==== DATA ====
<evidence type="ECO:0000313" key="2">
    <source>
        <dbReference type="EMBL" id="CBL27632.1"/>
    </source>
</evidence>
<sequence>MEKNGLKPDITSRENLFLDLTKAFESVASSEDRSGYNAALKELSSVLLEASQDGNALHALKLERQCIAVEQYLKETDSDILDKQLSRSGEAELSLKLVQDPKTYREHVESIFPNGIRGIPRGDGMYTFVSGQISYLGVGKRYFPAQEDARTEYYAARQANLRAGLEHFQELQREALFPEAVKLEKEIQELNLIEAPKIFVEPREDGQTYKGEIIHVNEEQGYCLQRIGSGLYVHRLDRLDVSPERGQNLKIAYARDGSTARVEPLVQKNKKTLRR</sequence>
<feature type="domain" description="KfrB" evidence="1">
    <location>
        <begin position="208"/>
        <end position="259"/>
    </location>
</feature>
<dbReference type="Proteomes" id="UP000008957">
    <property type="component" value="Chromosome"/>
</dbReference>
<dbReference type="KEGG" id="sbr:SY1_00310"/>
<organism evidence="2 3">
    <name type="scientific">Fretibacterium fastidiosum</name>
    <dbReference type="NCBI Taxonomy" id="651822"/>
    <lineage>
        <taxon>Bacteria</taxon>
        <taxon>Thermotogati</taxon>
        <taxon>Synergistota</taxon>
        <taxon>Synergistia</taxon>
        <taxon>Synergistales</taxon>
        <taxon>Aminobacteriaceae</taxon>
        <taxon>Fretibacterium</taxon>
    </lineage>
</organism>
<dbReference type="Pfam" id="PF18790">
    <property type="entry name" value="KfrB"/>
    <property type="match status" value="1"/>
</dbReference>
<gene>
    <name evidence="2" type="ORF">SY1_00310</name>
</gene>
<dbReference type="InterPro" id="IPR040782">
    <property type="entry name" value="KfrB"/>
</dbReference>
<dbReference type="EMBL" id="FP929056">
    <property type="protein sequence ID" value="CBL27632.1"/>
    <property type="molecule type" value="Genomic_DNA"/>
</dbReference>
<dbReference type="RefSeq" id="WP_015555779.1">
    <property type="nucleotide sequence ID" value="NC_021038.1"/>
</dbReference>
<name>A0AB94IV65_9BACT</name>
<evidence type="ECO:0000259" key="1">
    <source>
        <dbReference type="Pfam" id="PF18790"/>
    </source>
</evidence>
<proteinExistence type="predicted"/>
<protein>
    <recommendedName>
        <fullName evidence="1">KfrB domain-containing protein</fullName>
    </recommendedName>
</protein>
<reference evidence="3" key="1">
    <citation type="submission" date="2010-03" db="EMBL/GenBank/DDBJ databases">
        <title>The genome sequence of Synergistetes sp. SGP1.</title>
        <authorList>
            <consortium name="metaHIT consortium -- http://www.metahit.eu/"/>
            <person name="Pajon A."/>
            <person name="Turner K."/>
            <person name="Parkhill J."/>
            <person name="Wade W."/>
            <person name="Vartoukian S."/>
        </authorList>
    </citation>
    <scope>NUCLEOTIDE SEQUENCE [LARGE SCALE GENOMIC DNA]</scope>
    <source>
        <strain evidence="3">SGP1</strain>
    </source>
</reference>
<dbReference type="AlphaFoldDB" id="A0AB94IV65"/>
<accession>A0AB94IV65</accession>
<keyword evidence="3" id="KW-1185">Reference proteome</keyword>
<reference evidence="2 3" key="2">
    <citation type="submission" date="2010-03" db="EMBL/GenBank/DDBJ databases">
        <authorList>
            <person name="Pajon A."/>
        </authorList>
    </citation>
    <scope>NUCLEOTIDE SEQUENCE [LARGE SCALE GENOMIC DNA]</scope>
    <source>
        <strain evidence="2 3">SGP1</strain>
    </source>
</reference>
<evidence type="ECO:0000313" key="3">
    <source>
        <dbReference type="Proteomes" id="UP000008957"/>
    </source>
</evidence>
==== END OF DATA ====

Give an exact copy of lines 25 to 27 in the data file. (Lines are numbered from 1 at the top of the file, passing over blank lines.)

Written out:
        <taxon>Synergistales</taxon>
        <taxon>Aminobacteriaceae</taxon>
        <taxon>Fretibacterium</taxon>